can interoperate in the wireless network. This lower level of WEP encryption
uses a 40-bits (10 Hex character) as a “secret key” (set by user), and a 24-bits
“Initialization Vector” (not under user control). This together makes 64 bits (40 +
24). Some vendors refer to this level of WEP as 40 bits and others refer to this
as 64 bits. Our Wireless LAN products use the term 64 bits when referring to
this lower level of encryption.
Secondly, 104-bits WEP and 128-bits WEP are the same encryption method
and can interoperate in the wireless network. This higher level of WEP
encryption uses a 104-bits (26 Hex character) as a “secret key” (set by user),
and a 24-bits “Initialization Vector” (not under user control). This together
makes 128 bits (104 + 24). Some vendors refer to this level of WEP as 104 bits
and others refer to this as 128 bits. Our Wireless LAN products use the term
128 bits when referring to this higher level of encryption.
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Chapter 3 - Software Reference
Config - Authentication
This tab allows you to set the security settings to match those of your AP. It is
configurable only if you have set Network Authentication to WPA-Enterprise or
WPA2-Enterprise in Config-Encryption tab.
Authentication Type
The authentication type methods include:
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PEAP: PEAP (Protected Extensible
Authentication Protocol) authentication
is a version of Extensible Authentication
Protocol (EAP). EAP ensures mutual
authentication between a wireless client
and a server that resides at the network
operations center.
E PA / T L S : E PA / T L S ( E x t e n s i b l e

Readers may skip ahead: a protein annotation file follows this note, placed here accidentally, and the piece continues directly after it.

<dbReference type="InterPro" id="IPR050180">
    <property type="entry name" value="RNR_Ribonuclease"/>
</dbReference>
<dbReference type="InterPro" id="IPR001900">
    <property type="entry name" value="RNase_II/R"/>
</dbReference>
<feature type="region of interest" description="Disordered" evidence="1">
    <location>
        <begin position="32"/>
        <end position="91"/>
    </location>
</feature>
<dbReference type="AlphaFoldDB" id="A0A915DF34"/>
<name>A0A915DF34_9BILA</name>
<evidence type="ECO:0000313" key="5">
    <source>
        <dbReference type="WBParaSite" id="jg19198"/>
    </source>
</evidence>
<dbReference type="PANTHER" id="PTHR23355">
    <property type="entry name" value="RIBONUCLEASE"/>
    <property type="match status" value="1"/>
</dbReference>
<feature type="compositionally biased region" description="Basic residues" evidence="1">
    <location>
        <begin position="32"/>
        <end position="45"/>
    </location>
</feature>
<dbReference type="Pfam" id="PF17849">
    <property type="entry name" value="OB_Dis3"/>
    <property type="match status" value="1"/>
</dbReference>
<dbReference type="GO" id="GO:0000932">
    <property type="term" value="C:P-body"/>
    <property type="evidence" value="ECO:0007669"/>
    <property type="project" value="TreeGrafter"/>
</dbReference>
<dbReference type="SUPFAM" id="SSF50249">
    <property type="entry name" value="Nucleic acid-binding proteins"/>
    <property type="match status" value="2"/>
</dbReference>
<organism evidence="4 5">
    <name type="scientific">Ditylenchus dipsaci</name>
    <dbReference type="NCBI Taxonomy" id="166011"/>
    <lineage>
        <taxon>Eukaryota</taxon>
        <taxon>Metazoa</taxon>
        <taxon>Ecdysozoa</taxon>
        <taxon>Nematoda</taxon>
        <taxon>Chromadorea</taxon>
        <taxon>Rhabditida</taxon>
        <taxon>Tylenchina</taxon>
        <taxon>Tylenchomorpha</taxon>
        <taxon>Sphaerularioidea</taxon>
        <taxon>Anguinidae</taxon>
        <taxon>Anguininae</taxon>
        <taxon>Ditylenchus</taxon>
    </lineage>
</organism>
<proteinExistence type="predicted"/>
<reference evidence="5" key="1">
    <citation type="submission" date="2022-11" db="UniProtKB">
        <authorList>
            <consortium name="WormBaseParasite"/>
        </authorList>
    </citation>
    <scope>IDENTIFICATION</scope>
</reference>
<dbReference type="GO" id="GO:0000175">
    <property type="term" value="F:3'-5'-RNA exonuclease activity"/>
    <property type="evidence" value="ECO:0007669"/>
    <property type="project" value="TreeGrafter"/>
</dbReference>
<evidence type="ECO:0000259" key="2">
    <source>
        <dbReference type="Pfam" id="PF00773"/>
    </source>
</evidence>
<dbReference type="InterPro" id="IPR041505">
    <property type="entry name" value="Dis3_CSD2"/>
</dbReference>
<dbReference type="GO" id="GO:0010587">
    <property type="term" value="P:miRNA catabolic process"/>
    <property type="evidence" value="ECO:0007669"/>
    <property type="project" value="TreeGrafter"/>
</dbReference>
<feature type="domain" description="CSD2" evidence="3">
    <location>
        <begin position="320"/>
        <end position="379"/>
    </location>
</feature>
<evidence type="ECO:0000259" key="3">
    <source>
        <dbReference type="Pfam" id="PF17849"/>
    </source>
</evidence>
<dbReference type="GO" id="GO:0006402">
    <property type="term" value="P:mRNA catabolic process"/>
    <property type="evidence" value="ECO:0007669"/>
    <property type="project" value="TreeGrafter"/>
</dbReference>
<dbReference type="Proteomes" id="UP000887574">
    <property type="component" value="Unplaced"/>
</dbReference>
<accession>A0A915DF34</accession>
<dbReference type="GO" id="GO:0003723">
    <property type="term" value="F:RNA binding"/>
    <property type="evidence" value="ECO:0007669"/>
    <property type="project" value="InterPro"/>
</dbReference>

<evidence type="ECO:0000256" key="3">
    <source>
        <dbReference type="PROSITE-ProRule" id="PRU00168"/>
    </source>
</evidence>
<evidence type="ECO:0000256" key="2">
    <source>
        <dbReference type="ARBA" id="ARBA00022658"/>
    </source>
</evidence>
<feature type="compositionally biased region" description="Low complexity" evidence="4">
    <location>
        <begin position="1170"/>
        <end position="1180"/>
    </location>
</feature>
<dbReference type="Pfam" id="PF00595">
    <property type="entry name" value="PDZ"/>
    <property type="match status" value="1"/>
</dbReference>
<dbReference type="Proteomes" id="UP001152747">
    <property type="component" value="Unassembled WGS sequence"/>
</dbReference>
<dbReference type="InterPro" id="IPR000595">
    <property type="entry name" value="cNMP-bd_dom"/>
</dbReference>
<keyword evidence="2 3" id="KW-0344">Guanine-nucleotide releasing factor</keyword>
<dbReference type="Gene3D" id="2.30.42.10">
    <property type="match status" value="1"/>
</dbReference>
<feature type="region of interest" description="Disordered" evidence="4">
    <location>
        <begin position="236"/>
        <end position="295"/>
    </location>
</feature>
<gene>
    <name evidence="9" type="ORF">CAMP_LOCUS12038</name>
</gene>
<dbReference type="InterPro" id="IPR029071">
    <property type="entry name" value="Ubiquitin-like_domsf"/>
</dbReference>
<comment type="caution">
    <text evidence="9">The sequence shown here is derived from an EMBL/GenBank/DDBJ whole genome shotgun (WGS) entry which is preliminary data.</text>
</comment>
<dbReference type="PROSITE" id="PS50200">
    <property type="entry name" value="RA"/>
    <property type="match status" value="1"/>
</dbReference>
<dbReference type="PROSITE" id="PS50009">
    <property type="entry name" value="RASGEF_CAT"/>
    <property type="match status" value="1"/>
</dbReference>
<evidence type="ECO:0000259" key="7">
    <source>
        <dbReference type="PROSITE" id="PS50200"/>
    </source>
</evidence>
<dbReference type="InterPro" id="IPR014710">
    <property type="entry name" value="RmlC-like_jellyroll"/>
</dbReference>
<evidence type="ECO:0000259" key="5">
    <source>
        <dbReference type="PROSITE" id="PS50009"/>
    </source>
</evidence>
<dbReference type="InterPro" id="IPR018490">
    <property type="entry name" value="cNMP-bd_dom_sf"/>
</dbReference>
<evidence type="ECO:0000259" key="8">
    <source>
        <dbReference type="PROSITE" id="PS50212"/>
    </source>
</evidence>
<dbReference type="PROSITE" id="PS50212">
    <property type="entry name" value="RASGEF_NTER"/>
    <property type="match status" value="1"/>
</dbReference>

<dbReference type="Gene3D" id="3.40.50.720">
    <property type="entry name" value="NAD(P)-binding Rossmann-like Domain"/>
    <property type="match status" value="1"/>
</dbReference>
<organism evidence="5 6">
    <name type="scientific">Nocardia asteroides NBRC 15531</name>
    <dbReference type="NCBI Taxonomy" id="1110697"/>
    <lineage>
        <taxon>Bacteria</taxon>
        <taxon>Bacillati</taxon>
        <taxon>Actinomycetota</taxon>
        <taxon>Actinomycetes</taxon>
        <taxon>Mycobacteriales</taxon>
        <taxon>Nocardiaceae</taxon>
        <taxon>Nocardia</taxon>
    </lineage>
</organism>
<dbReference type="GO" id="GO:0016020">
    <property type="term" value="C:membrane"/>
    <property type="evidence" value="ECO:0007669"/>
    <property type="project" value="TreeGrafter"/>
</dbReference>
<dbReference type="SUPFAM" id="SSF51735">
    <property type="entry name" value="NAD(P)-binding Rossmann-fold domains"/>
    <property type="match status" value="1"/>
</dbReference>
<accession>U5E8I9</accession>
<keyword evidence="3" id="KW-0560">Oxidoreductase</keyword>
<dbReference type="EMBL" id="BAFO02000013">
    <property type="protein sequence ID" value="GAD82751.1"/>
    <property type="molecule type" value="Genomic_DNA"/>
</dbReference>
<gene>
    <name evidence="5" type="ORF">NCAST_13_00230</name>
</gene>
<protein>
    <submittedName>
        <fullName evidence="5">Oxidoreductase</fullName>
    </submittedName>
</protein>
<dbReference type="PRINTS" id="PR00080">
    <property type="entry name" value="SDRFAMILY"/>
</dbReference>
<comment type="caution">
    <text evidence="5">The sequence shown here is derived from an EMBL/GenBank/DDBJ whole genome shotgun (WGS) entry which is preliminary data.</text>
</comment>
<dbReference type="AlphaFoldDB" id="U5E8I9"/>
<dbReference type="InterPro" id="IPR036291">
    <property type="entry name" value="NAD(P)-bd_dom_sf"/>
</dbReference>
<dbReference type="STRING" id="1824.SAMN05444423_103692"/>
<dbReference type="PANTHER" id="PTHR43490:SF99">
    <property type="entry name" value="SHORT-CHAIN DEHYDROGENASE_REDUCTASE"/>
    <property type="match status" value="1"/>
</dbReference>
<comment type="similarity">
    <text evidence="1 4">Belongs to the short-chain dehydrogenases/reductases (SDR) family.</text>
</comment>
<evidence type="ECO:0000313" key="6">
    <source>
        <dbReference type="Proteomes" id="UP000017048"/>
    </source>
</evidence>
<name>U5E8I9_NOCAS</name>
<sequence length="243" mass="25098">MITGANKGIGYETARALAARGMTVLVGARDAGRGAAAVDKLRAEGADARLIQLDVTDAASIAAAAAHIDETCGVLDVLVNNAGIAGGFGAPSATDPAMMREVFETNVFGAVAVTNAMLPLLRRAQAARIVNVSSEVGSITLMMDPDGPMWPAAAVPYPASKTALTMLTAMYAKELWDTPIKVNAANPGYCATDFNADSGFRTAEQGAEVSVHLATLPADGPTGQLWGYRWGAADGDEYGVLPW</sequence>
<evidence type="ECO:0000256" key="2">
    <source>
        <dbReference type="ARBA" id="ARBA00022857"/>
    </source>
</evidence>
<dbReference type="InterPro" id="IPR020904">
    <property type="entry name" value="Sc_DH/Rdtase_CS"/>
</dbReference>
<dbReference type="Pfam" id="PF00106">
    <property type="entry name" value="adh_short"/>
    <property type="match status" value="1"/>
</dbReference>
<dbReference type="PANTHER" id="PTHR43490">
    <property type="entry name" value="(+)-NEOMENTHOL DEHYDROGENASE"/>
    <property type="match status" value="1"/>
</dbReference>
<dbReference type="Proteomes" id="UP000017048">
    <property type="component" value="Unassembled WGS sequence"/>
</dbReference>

Authentication Protocol - Transport Layer Security) is a follow-on to Secure
Socket Layer (SSL). It provides strong security, but relies on client certificates
for user authentication.
LEAP: LEAP (Light Extensible Authentication Protocol) authentication is a
version of Extensible Authentication Protocol (EAP). EAP ensures mutual
authentication between a wireless client and a server that resides at the
network operations center.
Survey - Site Survey
Use the Site Survey tab to view statistics
on the wireless networks available to the
WLAN Adapter and their parameters.
• SSID: The SSID of the available
• Channel: The channel used by each
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Chapter 3 - Software Reference
• RSSI: The Received Signal Strength Indication (RSSI) transmitted by each
network. This information is helpful in determining which network to connect
to. The value is then normalized to a dBm value.
• Security: Wireless network encryption information. All devices in
the network should use the same encryption method to ensure the
• BSSID: The media access control (MAC) address of the access point or
the Basic Service Set ID of the Ad Hoc node.
NOTE: Some access points may disable SSID broadcast and hide
themselves from “Site Survey” or “Site Monitor”, however, you can
connect such AP if you know their SSID.
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Search – To scan all available wireless networks and show the scan result in the
“Available Network” list.
Connect – To associate with a network, select the network from the
“Available Network” list and click this button.
About - Version Info
Use the Version Info tab to view program and WLAN Adapter version
information. The program version information field includes the Copyright and
utility version. The version information includes the Ndis version, Driver, Driver